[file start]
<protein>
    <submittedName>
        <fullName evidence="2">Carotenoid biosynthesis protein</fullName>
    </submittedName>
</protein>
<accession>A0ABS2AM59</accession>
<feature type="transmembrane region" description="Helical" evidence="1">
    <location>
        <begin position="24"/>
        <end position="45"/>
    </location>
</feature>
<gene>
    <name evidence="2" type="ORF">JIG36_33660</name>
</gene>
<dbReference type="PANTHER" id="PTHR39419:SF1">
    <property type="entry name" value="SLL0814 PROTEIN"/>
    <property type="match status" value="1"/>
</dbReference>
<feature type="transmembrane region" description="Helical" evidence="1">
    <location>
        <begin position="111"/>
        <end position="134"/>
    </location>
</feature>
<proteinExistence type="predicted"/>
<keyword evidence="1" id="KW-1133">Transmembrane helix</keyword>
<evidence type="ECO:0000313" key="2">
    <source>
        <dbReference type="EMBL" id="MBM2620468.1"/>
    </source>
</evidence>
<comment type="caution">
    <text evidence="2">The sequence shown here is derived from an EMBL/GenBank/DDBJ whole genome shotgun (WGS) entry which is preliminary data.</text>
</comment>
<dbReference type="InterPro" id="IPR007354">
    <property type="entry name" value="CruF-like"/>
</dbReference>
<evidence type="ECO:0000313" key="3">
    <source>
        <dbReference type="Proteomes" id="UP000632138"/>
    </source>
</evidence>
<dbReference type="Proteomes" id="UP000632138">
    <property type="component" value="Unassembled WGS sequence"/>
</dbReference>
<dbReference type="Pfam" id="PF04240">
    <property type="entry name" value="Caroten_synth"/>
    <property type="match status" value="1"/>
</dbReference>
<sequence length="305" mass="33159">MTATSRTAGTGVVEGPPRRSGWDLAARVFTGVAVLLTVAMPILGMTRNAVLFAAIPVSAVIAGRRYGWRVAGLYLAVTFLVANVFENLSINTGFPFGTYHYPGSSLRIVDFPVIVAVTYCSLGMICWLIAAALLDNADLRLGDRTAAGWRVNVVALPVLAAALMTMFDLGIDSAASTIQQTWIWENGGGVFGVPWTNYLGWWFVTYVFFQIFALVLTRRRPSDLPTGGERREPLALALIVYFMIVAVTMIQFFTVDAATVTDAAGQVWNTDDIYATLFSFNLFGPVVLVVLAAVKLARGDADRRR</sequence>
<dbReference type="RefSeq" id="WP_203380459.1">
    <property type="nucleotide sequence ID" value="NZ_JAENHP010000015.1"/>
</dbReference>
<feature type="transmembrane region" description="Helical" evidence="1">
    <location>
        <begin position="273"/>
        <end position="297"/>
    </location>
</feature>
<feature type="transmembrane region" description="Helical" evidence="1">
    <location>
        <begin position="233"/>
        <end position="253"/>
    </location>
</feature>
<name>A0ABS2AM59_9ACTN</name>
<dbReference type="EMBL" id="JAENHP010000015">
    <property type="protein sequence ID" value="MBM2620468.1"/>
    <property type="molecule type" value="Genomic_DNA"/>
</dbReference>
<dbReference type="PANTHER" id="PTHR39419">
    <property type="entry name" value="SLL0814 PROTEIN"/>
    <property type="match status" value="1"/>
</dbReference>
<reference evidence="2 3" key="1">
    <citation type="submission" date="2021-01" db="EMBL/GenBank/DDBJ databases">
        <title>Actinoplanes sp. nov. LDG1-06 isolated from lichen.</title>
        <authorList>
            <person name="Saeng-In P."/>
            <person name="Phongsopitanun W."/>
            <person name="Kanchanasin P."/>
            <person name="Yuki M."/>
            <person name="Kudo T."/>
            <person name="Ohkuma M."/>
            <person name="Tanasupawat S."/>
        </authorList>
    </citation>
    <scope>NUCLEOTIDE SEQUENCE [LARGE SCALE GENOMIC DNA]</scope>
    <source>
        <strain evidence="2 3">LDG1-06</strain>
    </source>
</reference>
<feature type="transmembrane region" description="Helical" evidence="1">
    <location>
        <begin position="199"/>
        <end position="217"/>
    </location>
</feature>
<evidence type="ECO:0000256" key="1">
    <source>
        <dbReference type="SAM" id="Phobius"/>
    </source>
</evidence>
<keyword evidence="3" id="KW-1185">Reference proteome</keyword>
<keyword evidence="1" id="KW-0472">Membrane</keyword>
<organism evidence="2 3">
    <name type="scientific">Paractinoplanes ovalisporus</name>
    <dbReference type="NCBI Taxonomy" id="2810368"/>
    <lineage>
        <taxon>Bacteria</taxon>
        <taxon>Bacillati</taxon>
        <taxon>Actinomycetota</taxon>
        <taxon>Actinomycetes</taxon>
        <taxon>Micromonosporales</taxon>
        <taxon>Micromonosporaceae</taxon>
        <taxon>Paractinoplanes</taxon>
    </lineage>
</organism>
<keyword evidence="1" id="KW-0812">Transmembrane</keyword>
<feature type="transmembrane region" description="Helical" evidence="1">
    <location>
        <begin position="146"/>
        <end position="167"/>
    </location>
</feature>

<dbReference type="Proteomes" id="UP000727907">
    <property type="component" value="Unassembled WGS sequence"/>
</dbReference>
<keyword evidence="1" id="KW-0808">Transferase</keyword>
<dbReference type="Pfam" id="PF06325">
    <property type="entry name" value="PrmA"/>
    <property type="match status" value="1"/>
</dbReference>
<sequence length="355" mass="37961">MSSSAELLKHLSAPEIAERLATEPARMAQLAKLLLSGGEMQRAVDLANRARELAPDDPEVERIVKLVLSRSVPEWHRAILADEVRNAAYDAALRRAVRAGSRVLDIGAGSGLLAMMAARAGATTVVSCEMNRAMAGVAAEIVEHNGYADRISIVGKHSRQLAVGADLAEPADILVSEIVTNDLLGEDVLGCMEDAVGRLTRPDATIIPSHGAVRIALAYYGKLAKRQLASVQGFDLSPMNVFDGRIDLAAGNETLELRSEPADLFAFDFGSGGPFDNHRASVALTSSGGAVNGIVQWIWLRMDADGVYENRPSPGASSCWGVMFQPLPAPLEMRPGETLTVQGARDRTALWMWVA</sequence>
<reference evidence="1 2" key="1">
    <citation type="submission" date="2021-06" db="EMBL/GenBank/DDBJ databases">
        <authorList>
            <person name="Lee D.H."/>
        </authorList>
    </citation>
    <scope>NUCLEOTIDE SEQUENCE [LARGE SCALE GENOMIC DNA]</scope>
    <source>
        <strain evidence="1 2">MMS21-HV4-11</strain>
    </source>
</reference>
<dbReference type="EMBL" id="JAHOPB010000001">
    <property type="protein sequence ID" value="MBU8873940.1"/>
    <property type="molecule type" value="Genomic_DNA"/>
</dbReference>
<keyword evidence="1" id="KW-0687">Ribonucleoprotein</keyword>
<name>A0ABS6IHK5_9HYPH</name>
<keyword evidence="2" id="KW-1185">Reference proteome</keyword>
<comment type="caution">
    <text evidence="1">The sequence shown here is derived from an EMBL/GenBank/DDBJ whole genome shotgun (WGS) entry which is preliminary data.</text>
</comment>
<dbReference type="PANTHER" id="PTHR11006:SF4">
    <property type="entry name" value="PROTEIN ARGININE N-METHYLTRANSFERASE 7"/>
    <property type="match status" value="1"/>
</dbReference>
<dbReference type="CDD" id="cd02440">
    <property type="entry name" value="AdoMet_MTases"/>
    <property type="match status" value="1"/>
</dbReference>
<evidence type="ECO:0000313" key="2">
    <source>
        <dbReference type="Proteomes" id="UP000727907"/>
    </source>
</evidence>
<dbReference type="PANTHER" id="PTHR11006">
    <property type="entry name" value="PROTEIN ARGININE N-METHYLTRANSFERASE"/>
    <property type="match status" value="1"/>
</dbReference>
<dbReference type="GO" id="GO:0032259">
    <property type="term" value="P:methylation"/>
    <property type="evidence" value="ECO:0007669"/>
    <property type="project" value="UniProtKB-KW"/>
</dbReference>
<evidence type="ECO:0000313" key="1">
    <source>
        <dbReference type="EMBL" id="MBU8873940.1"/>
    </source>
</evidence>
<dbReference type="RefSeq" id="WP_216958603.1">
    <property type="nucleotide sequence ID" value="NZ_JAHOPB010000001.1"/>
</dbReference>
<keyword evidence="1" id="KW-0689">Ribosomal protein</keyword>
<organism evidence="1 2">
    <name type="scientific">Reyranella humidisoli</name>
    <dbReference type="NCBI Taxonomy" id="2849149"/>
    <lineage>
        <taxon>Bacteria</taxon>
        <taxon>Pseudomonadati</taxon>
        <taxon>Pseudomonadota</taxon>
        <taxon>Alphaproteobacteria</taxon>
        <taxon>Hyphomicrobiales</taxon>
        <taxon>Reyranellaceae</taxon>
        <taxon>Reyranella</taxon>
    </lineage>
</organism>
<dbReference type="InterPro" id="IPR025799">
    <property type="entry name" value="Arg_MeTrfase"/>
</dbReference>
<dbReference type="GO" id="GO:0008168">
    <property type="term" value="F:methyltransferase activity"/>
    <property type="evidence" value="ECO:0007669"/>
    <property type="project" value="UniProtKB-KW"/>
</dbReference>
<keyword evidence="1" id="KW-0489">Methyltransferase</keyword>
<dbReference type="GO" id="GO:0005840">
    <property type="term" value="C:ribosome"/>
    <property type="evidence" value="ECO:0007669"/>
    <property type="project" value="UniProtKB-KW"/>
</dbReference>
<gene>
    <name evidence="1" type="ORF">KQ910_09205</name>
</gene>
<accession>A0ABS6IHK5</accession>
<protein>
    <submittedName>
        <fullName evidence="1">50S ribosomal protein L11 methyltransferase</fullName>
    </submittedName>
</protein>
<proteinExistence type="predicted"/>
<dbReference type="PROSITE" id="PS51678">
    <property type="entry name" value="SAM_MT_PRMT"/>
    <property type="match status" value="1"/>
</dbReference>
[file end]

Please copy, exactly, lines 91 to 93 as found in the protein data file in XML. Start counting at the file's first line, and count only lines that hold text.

        <strain evidence="2 3">LDG1-06</strain>
    </source>
</reference>